After Andy Ngo was violently attacked, many on the right and even the center used this moment to declare that it was foolish to think that antifa ("Anti Fascist") was some peaceful and pro-liberation group, that instead they were the true fascists because of the way they carried out their methods violently and without remorse. But this is historically ignorant and borrows the mainstream framework of western development. Specifically, that framework is that the last 250 years or so are characterized by liberation and progress, that the overall trend has been toward increased egalitarianism, democracy, "power to the people," and therefore liberty. It is true in many ways that the last several centuries have been characterized by the former three, but these have little to do with liberty properly understood.
In any case, I talked about this in my reflection on the possibility of progress. As various revolutions have presented themselves to the world and became a key aspect of the overall intellectual current, it came to be that revolution was associated with progress. The French and Russian revolutions, perhaps misguided or misapplied, nevertheless were in the right direction because they favored people and "change" over the non-democratic social structures. And attempts to react to such revolutions were associated with backwardness, Reactionary impulse, and oppression.
Thus, when the Marxist-Leninist spirit swept Europe, Eurasia, and even South America, any attempt to double down in opposition was seen as conservative and reactionary. Fascists and those who hold this same reactionary response to violent communists typically are the ones responding to revolutionary marxism.In our case, Antifa are much more similar to the violent left-revolutionaries who sought a social upheaval which they set in terms of either economics (classical marxism) or cultural struggle (Gramsci-style cultural Marxism-- Gramsci was, of course, an original "anti-fascist" who was held by the Fascist government in Italy.).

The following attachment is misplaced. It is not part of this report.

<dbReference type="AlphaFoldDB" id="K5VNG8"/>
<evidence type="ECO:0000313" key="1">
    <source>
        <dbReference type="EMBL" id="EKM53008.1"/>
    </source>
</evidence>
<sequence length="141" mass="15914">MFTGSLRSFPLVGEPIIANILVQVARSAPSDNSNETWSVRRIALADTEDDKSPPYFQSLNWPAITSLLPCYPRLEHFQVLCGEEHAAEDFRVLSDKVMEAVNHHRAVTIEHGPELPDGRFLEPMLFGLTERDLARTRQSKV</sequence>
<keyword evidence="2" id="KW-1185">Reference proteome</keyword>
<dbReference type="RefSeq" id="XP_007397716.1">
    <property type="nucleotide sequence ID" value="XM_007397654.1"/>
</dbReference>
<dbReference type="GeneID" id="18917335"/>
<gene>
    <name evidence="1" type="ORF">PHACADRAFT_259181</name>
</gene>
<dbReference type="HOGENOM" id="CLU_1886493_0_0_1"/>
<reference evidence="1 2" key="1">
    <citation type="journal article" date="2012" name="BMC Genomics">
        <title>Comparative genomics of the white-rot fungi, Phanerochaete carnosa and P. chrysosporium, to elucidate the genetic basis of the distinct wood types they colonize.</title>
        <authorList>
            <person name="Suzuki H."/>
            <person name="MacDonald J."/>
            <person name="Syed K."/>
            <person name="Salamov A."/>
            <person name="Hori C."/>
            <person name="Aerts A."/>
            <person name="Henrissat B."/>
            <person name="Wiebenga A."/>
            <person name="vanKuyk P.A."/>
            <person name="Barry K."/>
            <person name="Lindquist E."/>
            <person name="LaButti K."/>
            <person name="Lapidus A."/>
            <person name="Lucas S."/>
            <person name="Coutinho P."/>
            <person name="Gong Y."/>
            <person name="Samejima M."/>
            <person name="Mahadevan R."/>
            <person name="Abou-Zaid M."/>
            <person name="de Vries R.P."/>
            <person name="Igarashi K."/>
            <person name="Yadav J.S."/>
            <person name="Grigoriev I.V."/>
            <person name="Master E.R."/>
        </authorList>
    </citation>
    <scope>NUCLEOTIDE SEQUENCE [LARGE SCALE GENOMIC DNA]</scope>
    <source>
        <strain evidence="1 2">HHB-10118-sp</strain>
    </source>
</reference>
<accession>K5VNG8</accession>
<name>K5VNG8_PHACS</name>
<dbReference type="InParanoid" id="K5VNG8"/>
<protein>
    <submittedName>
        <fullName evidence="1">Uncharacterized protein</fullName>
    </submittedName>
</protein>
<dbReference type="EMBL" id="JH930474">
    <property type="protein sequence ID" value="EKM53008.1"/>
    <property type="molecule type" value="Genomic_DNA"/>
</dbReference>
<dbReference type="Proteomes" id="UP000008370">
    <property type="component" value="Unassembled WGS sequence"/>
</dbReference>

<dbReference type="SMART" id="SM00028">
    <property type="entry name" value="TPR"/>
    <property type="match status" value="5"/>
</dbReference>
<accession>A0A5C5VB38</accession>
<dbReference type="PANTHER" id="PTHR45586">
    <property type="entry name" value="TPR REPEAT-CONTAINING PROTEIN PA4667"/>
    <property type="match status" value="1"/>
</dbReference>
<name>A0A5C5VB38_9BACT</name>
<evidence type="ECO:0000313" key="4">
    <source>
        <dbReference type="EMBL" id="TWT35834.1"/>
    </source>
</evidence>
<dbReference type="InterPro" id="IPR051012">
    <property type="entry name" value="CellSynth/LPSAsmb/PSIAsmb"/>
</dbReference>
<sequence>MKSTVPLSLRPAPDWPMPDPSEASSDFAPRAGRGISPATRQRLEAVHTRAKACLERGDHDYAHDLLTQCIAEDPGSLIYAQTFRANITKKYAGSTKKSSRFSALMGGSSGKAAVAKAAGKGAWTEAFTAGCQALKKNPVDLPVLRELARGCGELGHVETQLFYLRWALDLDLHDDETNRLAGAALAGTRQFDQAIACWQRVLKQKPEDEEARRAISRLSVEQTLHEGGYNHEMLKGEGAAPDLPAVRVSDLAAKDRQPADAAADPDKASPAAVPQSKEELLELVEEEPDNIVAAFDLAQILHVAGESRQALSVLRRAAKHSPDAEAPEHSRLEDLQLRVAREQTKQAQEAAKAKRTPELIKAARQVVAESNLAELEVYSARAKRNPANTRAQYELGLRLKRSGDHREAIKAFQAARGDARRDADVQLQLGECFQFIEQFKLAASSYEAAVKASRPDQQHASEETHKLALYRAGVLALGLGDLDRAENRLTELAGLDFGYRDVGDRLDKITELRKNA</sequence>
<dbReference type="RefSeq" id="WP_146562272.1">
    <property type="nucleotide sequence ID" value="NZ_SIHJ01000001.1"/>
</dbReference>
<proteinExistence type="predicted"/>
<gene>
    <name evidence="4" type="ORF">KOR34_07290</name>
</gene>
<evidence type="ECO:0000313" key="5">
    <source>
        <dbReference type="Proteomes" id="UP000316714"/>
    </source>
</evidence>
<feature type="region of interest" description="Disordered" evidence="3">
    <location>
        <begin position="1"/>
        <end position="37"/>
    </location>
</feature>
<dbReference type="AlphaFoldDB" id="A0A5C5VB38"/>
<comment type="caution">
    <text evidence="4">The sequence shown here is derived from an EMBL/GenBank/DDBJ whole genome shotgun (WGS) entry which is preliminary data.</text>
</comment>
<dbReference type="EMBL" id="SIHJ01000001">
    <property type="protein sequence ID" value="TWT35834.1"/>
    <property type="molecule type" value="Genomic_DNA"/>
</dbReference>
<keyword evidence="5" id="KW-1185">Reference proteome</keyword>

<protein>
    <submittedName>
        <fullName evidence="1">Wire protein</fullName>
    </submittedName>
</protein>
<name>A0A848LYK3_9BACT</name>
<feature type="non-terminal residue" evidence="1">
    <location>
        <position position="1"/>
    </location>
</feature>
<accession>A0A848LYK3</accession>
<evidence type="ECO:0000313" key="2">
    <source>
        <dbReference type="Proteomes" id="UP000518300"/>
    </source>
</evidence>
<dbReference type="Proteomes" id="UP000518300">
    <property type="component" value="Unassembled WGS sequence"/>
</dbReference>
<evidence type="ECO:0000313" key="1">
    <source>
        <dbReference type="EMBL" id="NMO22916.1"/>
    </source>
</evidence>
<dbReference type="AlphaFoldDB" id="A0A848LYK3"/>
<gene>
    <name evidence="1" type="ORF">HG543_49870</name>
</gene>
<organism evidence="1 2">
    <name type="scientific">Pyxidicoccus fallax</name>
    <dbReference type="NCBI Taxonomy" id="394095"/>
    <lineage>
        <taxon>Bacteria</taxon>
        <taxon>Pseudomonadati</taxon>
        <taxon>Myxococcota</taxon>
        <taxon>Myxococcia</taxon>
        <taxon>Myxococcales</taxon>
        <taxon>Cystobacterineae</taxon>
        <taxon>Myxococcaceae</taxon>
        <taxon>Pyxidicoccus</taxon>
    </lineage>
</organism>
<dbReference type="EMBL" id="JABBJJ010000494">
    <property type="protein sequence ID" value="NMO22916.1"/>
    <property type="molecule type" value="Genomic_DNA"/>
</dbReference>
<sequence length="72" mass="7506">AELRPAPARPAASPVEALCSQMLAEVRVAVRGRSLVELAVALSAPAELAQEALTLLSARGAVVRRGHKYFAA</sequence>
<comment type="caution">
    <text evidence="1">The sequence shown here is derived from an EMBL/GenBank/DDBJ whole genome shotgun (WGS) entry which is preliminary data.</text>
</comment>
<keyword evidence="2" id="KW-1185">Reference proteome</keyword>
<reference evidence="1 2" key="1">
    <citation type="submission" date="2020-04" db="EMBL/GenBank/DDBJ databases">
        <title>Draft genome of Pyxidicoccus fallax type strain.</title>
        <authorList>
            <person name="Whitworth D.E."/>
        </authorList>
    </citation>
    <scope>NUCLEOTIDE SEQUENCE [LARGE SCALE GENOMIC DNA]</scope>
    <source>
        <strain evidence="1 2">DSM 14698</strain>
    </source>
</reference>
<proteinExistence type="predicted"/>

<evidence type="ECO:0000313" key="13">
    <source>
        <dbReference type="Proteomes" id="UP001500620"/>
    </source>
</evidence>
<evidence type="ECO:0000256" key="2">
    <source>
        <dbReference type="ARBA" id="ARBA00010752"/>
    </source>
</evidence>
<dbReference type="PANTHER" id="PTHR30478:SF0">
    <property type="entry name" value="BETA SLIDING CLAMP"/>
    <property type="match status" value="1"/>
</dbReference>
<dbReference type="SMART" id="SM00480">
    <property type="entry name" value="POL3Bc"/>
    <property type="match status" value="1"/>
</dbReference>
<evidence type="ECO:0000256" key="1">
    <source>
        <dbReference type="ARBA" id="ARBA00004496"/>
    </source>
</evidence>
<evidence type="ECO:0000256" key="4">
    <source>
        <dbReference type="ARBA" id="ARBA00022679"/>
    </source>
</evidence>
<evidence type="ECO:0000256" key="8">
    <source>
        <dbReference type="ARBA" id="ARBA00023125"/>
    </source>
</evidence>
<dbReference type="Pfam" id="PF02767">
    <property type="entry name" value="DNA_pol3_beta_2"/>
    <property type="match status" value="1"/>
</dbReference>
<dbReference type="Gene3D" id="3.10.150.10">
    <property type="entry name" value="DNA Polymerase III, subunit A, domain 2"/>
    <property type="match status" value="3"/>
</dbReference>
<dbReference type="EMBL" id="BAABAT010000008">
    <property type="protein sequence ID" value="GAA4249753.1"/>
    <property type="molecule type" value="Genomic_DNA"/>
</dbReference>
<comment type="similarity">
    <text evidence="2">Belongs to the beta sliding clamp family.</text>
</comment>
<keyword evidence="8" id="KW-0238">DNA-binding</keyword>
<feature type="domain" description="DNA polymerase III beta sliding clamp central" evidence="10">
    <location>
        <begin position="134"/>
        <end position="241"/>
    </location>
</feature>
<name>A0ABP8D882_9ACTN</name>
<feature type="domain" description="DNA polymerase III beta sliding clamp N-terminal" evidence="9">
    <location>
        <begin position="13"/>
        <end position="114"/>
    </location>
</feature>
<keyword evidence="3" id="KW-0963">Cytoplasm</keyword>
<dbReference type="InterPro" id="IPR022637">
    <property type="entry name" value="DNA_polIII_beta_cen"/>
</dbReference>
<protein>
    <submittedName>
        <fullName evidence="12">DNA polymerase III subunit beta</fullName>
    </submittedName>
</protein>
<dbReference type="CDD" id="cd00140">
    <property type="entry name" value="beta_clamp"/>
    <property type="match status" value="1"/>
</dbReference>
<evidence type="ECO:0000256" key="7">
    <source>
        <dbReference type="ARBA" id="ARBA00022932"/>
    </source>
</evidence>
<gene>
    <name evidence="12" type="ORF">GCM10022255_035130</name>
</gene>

Thus, saying that Antifa are the real fascists mischaracterizes the dynamic and does not take into account the socially-disrupting nature of violent revolution against the standing order of things. The reason why the "antifa as fascist" narrative plays right into the hands of the overarching narrative of the western world is because if people think of antifa as fascist, there is no paradox with the belief that revolution and disruption are inherently progress and social betterment. The modern and mainstream conservative movement has swallowed the progressivist overarching narrative and therefore see the wrong connection. But it makes little sense to think of antifa as rising in response to some other, revolutionary force in America. Is the so-called alt-right analogous to the marxist-leninist agitators while the antifa group rising in response to this? What absurdities.
But if antifa is, in reality, a communistic revolutionary force then we should realize again and again that revolutions are so often detriments to freedom, not their moment of birth. Erik Kuehnelt-Leddihn and others have even pointed out that, with respect to purpose, method, and comparison of other historical revolutions, the War for Independence was not even a revolution, properly speaking. But that's beside the point.And realizing that antifa is not fascist, but instead the predecessor of reaction, suggests there is more social strife to come. The more violent communists and left-anarchists (in the traditional, mainstream sense) push their endeavors, the more likely an actually fascistic movement will develop in reaction. In other words all this bloviation of fear and tremble in the media, in the streets, in the western world as a whole, about "fascism" and Neo-nazis..." these are goading and flaming what could indeed turn out to be actual violent reaction to groups like antifa.The far and violent left doesn't even realize that it is sowing the seeds for something far worse. Perhaps a communist-fascist struggle might once again wake from its slumber.And while on the anti-fascist subject, I should express my excitement for Paul Gottfried's forthcoming Anti-fascist history book, which will do well to complement his Fascism one.